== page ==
A Dazzling Display of Dogs by Betsy Franco and illustrated by Michael Wertz


Rating: 5 stars

A Dazzling Display of Dogs by Betsy Franco and illustrated by Michael Wertz is a humorous and clever collection of poems about dogs doing what dogs do: riding in the car, sleeping, usurping a favorite chair, snuggling with a teddy bear, escaping, running, barking.

The vibrant and vivid colors of the illustrations will draw children of all ages into the pages and the funny, well-thought-out rhymes will keep the reader turning the pages.

The poems are adorable, and the unusual juxtaposition of shapes and graphics take the words to a new level. Some of the poems are written in circles, some on the wings of gulls, one is on a tennis ball sitting wetly in the dog’s mouth, and others crawl diagonally across the page. Movement is everywhere–this is not a sedate collection of poetry but rather poetry that will make its readers laugh out loud.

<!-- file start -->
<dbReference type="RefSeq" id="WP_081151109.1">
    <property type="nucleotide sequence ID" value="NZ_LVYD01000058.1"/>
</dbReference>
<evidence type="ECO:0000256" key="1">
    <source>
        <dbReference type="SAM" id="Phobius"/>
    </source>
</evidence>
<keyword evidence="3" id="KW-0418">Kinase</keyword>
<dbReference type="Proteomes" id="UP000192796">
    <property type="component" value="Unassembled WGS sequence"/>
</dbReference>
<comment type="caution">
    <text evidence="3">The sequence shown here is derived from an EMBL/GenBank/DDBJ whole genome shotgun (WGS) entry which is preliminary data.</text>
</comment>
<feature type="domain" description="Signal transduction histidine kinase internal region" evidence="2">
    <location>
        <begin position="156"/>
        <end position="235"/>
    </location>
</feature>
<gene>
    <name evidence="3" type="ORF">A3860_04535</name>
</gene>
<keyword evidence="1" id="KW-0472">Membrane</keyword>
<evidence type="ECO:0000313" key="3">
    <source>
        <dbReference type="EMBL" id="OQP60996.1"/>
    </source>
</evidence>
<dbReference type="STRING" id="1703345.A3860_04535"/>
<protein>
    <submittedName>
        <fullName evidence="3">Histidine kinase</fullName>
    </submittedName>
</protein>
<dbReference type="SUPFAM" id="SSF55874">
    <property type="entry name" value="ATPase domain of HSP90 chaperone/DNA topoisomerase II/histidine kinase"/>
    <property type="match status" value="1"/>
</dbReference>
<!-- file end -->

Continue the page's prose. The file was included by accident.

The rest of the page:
The illustrator, Michael Wertz, adopted his dog from the Berkeley Animal Shelter. She is a pit mix called Miss Olive.

He says, “Olive showed up in a couple of spots in A Dazzling Display of Dogs – there’s the poem that Betsy Franco (the poet) wrote called “Miss Olive’s Teddy Bear,” but that’s also Miss Olive who modeled for “Circling Poem 2 : Coco Circling on the Rug”. When you live with a dog, you end up drawing (and photographing) her a lot, and that ends up in the artwork, even as details or facial expressions. I have a huge scrap file of dog images to draw from as well, but it’s always fun when Miss Olive makes a personal appearance.”

His love of dogs shines through on every page.

Because of the sophistication of the language and vocabulary in some poems, this book will be enjoyed by children from the age of seven on up through adulthood.

Teachers will love using this book to teach students that poetry can be — and perhaps should be — lots of fun.

A Dazzling Display of Dogs was a starred review in the School Library Journal.